New research shows that women are more analytical than men, that they have surpassed men in IQ scores for the first time, and they are already better at emotional intelligence (see links below for proof). This means women are besting men in some very important areas. Men had better pay attention.
Never has critical thinking been more important to succeed in life and career, but most people are foggy about what it really is. If women study critical thinking explicitly, they can gain a rapid and significant edge over male counterparts because they will enhance already keen analytical and reasoning skills – key to becoming even better decision makers and problem solvers.
And thinking is like any skill; to be top notch, it must be studied and practised. But few people study or practise how to think better. Women can secure and build on their leadership advantages by combining qualities in two areas of intellect. They are already acknowledged as having superior emotional intelligence (self awareness, empathy, humility), but add to that the ability to deliberately, on command, think analytically, strategically and creatively, and you will find men playing catch up.
And don’t forget patience. Men, in general, are quite impatient and more inclined toward immediate rewards — this negates attempts to think critically because analysis and reasoning take time. The glass ceiling is getting some serious cracks.
When you break it down, there are four key reasons that we all want to think better in our lives and in our careers:
- to make consistently good decisions
- to solve problems
- to create and implement effective plans
- to anticipate outcomes of decisions and plans mentally, positives and negatives, to avoid costly real-world trial and error
Though the reasons for wanting to think better appear simple enough, we all know that doing each of them well is anything but. In fact, not thinking optimally is what plagues many of us throughout our lives.
To think well means to think critically, and that translates pretty much automatically into better performance in life and at work. The good news is that learning critical thinking fundamentals and processes isn’t that complicated. Any literate person of average intelligence who is willing to put in a bit of time is easily able to understand the sequences and processes. It follows, of course, that they then have to make a habit of using them. Tools do no good if they never leave the toolbox.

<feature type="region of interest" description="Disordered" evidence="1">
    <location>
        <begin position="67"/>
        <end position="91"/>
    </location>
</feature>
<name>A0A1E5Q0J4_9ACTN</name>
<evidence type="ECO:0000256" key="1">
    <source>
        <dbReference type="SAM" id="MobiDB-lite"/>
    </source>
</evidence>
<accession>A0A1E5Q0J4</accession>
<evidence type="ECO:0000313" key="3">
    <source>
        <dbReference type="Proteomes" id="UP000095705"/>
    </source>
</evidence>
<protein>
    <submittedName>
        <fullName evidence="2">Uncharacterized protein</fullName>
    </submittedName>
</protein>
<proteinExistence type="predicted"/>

The problem is, most people don’t know there are specific sequences and processes to put into the toolbox, so they keep doing what they’ve always done, reminiscent of the well-known observation credited to Abraham Maslow:
“If all you have is a hammer, every problem looks like a nail.”
Let’s face it, there are a lot of people out there armed with only hammers, people who don’t make good decisions, who struggle to solve problems, who seem incapable of assembling workable plans and who are constantly blind-sided by negative consequences to actions that were obviously ill considered.
To become a habitual critical thinker, see this new eBook that details the sequences and processes used by excellent thinkers. They aren’t secrets, but so few people know about them, or do them routinely, that they may as well be. Check out the free preview at Amazon.com, but the book is available everywhere.
Women more analytical: http://www.helsinki.fi/research/news/2005/week10.htm
Emotional intelligence edge goes to women: http://www.6seconds.org/2012/09/11/research-emotional-intelligence-gender-career/
Women best men for first time in IQ scores: http://abcnews.go.com/blogs/health/2012/07/16/women-beat-men-on-iq-tests-for-first-time/